More than meets the eye: this bell buoy lying on its side ashore towers over the two men in the foreground. The entire buoy, from the tip of its lantern to the bottom of its counterweight, probably measures about 35 feet. When placed in the water, only the tower and part of the hull are visible; the rest of the hull, which houses the fuel tanks and includes a counterweight, is underwater. Before setting a buoy in water, the crew attaches a heavy mooring chain to a concrete sinker and the hull of the buoy.
Crowded deck: the buoy deck is designed for carrying buoys, sinkers, mooring chains, and other heavy equipment.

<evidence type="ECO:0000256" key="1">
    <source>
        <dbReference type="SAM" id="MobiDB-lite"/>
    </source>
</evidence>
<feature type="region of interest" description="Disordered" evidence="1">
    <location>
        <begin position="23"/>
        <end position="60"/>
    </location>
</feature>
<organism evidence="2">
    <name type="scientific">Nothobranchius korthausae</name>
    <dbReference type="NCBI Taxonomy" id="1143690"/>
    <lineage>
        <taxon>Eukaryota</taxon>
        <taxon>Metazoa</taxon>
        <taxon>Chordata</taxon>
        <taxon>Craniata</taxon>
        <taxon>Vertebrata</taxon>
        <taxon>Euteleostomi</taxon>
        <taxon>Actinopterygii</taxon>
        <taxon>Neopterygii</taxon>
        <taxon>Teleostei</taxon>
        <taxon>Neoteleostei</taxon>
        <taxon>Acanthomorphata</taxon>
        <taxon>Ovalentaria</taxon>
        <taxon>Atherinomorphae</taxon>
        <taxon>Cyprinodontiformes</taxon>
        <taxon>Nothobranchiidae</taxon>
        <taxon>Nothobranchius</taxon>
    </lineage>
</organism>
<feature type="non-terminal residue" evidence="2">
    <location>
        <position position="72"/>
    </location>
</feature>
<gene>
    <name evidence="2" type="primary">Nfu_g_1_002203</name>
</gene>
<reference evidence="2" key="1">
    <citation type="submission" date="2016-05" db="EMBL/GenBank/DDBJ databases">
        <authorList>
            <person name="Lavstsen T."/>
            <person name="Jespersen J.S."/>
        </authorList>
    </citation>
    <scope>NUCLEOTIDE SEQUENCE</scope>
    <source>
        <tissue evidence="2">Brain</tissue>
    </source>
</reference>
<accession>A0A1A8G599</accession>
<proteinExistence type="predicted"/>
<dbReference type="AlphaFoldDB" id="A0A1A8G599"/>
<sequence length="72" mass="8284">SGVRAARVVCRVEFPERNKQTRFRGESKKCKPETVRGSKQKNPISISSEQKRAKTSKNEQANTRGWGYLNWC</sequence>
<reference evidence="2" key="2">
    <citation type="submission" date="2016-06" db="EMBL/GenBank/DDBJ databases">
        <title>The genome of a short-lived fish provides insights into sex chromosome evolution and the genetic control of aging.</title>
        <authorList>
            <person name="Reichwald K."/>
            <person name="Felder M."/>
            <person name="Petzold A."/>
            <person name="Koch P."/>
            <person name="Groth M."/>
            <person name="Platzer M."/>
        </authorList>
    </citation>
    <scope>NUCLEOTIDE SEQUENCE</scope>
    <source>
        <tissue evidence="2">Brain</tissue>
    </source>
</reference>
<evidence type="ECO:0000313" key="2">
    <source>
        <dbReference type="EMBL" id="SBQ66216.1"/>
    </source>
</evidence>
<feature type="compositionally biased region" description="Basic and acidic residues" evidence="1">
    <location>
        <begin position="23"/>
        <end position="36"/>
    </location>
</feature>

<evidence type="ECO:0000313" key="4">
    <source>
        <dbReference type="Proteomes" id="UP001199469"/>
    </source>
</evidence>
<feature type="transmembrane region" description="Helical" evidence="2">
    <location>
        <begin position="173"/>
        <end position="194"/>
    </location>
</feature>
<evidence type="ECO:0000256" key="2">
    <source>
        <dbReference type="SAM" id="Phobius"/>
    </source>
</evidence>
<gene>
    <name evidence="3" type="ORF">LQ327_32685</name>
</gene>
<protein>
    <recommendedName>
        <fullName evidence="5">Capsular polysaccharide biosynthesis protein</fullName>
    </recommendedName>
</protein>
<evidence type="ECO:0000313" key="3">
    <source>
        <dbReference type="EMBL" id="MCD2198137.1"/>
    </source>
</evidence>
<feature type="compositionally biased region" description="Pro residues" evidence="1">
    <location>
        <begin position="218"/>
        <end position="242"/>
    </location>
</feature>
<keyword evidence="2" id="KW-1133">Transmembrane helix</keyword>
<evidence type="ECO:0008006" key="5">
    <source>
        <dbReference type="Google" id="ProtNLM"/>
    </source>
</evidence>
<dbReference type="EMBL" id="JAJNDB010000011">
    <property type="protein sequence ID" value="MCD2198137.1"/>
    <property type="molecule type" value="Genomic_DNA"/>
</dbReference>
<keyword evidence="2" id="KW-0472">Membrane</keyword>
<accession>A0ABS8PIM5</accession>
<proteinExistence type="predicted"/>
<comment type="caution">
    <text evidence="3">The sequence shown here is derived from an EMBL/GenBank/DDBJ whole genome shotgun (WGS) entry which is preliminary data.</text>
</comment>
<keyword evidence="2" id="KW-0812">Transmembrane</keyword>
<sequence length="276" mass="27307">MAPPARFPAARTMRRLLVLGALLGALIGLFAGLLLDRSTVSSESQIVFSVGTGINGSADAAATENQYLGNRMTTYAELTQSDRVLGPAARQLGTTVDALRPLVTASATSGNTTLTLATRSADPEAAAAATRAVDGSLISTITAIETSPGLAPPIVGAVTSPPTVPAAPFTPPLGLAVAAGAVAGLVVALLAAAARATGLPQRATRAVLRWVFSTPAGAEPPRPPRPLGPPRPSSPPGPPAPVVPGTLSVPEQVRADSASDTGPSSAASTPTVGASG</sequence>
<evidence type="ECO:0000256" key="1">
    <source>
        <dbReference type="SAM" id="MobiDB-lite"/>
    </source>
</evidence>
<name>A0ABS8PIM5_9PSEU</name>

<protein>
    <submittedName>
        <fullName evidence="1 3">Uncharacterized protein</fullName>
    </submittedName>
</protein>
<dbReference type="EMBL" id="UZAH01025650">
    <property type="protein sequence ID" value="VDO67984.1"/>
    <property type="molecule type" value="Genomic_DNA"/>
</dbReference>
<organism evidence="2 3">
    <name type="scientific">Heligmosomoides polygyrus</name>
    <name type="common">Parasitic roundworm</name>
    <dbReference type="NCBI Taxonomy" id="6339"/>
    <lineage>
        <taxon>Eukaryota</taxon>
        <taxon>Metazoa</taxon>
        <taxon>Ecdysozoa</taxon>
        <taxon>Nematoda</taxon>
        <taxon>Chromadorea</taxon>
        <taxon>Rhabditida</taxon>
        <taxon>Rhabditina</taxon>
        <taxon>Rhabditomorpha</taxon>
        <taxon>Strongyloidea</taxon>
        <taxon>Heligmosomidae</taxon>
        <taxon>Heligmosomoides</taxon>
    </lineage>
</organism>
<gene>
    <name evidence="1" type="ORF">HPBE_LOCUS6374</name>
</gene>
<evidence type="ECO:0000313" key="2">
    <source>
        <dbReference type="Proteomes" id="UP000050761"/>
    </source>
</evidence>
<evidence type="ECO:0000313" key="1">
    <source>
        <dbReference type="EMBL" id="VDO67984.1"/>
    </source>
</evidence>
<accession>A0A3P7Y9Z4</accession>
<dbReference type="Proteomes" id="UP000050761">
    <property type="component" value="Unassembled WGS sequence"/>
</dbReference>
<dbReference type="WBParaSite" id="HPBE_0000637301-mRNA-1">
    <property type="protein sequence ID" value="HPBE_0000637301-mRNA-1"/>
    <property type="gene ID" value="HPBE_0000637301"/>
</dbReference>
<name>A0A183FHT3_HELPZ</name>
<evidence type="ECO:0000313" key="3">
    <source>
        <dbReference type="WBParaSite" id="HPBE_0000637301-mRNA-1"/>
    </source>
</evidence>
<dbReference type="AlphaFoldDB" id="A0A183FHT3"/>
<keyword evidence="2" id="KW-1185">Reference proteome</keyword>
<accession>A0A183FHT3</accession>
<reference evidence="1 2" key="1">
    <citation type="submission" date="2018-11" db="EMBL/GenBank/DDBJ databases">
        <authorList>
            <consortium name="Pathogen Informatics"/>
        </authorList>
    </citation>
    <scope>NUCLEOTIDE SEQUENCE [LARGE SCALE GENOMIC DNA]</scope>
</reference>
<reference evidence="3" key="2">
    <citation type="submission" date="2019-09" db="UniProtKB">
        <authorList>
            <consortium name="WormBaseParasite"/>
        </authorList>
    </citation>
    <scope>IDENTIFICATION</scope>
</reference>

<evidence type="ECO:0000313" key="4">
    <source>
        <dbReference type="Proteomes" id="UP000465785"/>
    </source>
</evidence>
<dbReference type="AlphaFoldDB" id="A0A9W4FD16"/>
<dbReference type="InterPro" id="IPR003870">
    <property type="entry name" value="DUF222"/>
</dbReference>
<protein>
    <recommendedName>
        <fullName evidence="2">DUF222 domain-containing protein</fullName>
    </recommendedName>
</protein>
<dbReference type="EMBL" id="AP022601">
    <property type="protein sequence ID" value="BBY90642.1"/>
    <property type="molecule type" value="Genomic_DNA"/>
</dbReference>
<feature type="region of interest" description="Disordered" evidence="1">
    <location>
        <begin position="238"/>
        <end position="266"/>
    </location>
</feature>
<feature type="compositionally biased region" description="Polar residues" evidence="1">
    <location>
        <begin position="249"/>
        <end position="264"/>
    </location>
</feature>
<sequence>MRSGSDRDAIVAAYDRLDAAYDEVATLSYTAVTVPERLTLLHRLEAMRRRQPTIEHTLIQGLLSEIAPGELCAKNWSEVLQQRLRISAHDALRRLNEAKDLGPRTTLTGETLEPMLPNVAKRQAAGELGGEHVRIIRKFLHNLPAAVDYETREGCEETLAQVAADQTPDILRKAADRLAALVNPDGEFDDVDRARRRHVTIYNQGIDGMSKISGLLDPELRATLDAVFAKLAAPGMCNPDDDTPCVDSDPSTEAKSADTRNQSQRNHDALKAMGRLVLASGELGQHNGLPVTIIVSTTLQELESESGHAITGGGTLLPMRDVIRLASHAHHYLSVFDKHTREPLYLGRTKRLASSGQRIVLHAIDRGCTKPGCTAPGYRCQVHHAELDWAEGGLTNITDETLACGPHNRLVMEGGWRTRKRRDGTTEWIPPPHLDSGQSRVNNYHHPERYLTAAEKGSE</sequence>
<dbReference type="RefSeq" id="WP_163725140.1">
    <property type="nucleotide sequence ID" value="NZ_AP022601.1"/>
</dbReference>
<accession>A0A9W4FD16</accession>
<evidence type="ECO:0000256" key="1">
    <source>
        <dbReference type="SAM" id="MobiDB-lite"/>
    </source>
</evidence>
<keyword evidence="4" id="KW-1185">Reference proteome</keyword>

Buoy tenders work in all kinds of weather: on February 28, 1925, the crew spent most of the day chipping ice off buoys. The Oaks logbooks are preserved at the National Archives and Records Administration.
This lighted bell buoy is of the type widely used in the 20th century to mark shoals in coastal waters along the East Coast of the United States. While the bell rang naturally with the motion of the waves, the fuel for the light was delivered by buoy tenders. Crew inspected and replaced the acetylene gas tanks set inside the buoys large pockets. In later years, they monitored and replaced the batteriesalso housed in the pocketsthat powered the light.
The bell buoy is shown on display in the Hall of American Maritime Enterprise, about 1980. The portion of the buoy that is normally underwater, including a counterweight and hardware for holding the mooring chain, was cut off when the Museum acquired the object in 1978.